Who will oversee Ukraine’s implementation of ECHR judgements?
Human rights groups have welcomed the idea of creating a body responsible for monitoring implementation of European Court of Human Rights judgements on Ukraine. They have doubts, however, that it will be possible to make such a body independent.
Arkady Bushchenko, Executive Director of the Ukrainian Helsinki Human Rights Union, spoke of the call from the Parliamentary Assembly of the Council of Europe on Ukraine and eight other member states to create national bodies answering for enforcement of ECHR rulings as an interesting idea. He agreed with the author of the PACE report, MP from the Party of the Regions, Serhiy Kivalov, that such a body would need to be created by the Verkhovna Rada. “At present control over implementation of ECHR judgements is carried out by the Justice Ministry, however it cannot have impact on parliament and on the courts. MPs on the other hand have the opportunity of influencing court practice by making amendments to laws”.
The Co-Chair of the Kharkiv Human Rights Group Yevhen Zakharov also believes that parliament’s role in implementing ECHR judgements needs to be strengthened. He warns, however, that enormous effort will be needed to ensure the independence of a national body on implementing Strasbourg’s judgements. “That will happen when the MPs who work there are protected from pressure and attacks by the executive bodies who will possibly not be enthusiastic about creation of such a body”/
Human rights activists say that the main reasons for the failure to implement European Court of Human Rights judgements is the authorities’ unwillingness to fulfil the Court’s demands and change laws and court practice in order to prevent the same violations and more applications to the Court in Strasbourg.
Among the countries with the largest number of applications to the ECHR are Ukraine; Russia; Turkey; Romania; and Poland. As reported, on 17 January the Court immediately allowed 206 claims by Ukrainians against failure to enforce the rulings of national courts.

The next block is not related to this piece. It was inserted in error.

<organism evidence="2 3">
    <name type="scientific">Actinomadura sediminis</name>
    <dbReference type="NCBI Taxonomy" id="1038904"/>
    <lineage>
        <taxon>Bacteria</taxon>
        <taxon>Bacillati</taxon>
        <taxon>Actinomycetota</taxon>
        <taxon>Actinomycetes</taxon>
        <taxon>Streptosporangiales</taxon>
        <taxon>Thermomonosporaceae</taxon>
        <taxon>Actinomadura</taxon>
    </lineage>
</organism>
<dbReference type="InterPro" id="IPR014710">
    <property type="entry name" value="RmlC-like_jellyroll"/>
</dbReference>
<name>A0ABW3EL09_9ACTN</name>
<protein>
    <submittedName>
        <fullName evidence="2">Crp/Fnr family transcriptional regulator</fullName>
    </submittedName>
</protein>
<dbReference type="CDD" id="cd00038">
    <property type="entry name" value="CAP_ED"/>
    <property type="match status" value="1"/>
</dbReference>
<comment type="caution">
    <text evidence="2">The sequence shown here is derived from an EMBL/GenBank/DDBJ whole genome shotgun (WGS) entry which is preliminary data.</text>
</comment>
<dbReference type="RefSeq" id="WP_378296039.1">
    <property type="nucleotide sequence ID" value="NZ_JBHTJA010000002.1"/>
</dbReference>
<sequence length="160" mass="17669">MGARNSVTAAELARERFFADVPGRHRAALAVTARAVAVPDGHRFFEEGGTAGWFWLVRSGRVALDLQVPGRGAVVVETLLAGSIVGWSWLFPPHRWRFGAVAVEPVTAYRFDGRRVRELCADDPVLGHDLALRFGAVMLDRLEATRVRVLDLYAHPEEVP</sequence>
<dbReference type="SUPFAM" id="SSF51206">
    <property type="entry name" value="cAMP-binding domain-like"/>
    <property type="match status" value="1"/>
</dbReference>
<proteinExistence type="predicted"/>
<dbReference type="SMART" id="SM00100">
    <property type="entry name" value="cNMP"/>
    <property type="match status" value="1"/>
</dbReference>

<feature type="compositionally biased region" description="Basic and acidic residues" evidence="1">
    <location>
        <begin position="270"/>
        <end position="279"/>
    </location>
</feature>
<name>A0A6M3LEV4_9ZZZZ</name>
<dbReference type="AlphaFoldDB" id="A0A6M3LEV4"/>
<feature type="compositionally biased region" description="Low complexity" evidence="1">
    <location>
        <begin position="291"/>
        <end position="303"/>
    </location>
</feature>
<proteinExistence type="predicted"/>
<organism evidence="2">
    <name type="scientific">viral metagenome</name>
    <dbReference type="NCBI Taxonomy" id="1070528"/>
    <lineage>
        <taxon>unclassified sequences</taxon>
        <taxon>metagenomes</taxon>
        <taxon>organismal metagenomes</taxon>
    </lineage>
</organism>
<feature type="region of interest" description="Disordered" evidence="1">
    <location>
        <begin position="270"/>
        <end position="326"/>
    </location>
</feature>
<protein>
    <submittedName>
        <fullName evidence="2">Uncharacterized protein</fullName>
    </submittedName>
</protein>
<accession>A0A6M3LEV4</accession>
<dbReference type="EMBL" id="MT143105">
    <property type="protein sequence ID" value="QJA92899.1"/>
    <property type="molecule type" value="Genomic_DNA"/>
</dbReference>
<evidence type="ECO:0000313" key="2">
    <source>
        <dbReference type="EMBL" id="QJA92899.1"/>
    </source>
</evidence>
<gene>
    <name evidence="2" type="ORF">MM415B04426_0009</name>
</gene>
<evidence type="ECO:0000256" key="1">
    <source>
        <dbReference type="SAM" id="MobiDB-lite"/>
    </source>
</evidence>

Stanislav Shevchuk from the National Academy of Law and Ad Hoc ECHR Judge from Ukraine believes that Ukraine does not enforce the vast majority of European Court of Human Rights judgements. He says that the only achievement of the Ukrainian authorities has been to organize timely and full payment of compensation, however each judgement contains three components and money in compensation is only one of these.
The second is individual measures, such as review of a case where Ukrainian judges violated human rights.
The third are general measures on preventing violations of human rights in the future. “The European Court of Human Rights’ judgements are considered enforced only when they are taken off the monitoring record of the Committee of Ministers of the Council of Europe which checks for implementation of all three of these components”.
Stanislav Shevchuk also considers that the kind of body envisaged in the PACE Resolution from 22 January could help the situation. He says that it should be inter-departmental, and its main function should be to agree the actions of the entire power structure. The most viable solution, he thinks, would be to create a permanent coordination council of heads of all branches of power. There should be instructions passed by the government, parliament and the judiciary on removing the violations of the European Convention on Human Rights identified in each ECHR judgement.
It is Ukraine, he stresses, which will be benefited by such measures which not only fulfil Ukraine’s international commitments, but also bring its legal system more in line with European human rights standards.